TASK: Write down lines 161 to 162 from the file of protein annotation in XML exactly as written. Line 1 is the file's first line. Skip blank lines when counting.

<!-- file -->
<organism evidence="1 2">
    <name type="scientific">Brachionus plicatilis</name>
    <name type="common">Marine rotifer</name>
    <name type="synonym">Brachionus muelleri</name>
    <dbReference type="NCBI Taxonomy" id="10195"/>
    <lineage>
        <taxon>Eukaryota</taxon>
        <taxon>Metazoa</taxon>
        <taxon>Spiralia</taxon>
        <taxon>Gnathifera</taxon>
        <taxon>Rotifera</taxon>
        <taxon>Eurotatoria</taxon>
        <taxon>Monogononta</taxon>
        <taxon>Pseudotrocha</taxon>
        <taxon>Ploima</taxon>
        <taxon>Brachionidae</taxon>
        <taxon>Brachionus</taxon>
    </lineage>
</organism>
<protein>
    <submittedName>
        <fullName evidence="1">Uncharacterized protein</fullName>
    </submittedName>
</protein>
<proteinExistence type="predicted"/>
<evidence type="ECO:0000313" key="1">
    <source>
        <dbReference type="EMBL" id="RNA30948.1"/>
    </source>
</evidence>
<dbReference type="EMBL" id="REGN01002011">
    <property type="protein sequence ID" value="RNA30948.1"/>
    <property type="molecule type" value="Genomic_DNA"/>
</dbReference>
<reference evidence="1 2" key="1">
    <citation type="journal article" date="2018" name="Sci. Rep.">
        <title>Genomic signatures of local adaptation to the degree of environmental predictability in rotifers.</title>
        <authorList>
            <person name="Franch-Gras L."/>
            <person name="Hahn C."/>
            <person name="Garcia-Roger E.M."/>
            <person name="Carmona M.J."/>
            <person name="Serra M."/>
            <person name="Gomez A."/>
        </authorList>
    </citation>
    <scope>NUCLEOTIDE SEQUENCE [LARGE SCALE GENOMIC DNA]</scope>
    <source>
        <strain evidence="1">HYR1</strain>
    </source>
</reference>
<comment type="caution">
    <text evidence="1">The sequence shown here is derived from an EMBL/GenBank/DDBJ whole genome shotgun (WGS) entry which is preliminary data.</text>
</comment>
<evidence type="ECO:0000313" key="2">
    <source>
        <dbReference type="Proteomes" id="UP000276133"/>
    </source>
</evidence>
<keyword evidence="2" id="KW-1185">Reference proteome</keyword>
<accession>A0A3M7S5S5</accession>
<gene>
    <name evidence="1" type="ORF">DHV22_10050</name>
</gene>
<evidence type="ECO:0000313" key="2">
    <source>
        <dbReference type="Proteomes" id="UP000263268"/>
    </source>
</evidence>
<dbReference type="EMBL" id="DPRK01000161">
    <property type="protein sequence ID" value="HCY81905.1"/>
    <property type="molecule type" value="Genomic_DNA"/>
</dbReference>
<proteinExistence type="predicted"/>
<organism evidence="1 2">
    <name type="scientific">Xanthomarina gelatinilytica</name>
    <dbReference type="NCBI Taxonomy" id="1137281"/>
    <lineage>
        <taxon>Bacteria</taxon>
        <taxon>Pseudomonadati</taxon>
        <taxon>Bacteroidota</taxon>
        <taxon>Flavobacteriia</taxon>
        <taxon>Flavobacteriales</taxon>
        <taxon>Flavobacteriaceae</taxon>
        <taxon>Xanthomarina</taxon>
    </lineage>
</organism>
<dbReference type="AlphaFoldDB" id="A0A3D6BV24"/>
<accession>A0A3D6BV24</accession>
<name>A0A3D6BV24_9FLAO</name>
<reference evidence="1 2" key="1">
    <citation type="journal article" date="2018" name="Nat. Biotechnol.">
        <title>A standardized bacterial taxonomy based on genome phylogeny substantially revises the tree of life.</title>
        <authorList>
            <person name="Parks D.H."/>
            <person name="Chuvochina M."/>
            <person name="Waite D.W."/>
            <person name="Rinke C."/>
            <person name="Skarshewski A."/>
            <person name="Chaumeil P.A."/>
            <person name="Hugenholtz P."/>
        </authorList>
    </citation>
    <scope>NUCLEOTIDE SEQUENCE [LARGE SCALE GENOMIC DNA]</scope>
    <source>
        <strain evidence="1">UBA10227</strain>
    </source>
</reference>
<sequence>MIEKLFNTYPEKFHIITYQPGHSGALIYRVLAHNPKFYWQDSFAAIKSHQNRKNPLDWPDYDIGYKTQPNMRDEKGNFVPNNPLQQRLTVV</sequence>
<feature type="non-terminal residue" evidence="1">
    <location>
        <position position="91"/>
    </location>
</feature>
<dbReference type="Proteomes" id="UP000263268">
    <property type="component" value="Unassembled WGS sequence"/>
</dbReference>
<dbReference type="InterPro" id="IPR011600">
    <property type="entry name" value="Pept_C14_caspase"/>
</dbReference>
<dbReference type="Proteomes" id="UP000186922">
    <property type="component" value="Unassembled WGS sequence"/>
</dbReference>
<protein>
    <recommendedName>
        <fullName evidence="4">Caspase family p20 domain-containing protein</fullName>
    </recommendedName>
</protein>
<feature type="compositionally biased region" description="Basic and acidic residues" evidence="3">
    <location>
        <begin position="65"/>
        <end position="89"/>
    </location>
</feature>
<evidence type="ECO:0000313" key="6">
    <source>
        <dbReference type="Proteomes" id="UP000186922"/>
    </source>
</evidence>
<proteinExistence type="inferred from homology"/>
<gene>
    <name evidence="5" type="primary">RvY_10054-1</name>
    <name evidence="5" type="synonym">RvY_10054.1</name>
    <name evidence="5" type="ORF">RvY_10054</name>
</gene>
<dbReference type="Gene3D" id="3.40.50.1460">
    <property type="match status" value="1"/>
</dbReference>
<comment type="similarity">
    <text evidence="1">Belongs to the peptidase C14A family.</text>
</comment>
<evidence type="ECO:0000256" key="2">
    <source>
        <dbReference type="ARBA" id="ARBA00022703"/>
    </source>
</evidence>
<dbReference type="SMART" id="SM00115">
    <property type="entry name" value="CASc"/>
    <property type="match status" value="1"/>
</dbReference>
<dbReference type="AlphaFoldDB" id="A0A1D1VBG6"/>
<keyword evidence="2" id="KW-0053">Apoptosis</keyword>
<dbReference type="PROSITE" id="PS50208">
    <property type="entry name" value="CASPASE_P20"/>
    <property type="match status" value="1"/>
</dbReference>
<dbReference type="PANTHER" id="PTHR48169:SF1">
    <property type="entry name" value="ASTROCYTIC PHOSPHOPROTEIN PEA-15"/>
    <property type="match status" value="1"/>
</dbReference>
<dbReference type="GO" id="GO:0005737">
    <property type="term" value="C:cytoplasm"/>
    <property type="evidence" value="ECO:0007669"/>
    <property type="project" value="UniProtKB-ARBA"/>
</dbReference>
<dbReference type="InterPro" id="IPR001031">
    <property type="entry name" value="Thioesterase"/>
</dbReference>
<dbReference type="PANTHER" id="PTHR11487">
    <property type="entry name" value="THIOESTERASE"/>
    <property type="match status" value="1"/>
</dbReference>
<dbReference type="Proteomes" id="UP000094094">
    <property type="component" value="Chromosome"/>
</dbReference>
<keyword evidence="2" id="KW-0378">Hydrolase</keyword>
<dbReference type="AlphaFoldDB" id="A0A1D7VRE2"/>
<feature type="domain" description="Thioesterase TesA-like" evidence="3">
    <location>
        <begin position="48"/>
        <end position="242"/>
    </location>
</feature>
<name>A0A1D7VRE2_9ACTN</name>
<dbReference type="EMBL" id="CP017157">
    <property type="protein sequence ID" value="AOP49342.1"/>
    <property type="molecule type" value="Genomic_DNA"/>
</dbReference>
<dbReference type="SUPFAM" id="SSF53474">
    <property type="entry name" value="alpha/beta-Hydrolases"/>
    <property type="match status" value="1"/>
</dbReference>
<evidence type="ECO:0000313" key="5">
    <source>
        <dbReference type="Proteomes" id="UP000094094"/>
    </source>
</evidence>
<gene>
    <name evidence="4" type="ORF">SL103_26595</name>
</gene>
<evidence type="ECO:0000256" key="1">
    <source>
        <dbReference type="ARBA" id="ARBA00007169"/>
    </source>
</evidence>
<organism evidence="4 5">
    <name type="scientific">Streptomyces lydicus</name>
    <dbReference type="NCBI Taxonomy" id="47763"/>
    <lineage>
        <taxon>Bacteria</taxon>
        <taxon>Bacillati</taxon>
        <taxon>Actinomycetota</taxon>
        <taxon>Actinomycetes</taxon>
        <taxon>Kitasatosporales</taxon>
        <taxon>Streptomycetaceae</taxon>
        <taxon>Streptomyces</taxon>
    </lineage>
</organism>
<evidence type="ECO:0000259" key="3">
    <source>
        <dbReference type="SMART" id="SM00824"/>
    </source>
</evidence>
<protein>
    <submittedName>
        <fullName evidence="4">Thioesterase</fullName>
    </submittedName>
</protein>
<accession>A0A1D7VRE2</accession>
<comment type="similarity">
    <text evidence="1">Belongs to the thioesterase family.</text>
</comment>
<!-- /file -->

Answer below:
<dbReference type="AlphaFoldDB" id="A0A1D1VBG6"/>
<keyword evidence="2" id="KW-0053">Apoptosis</keyword>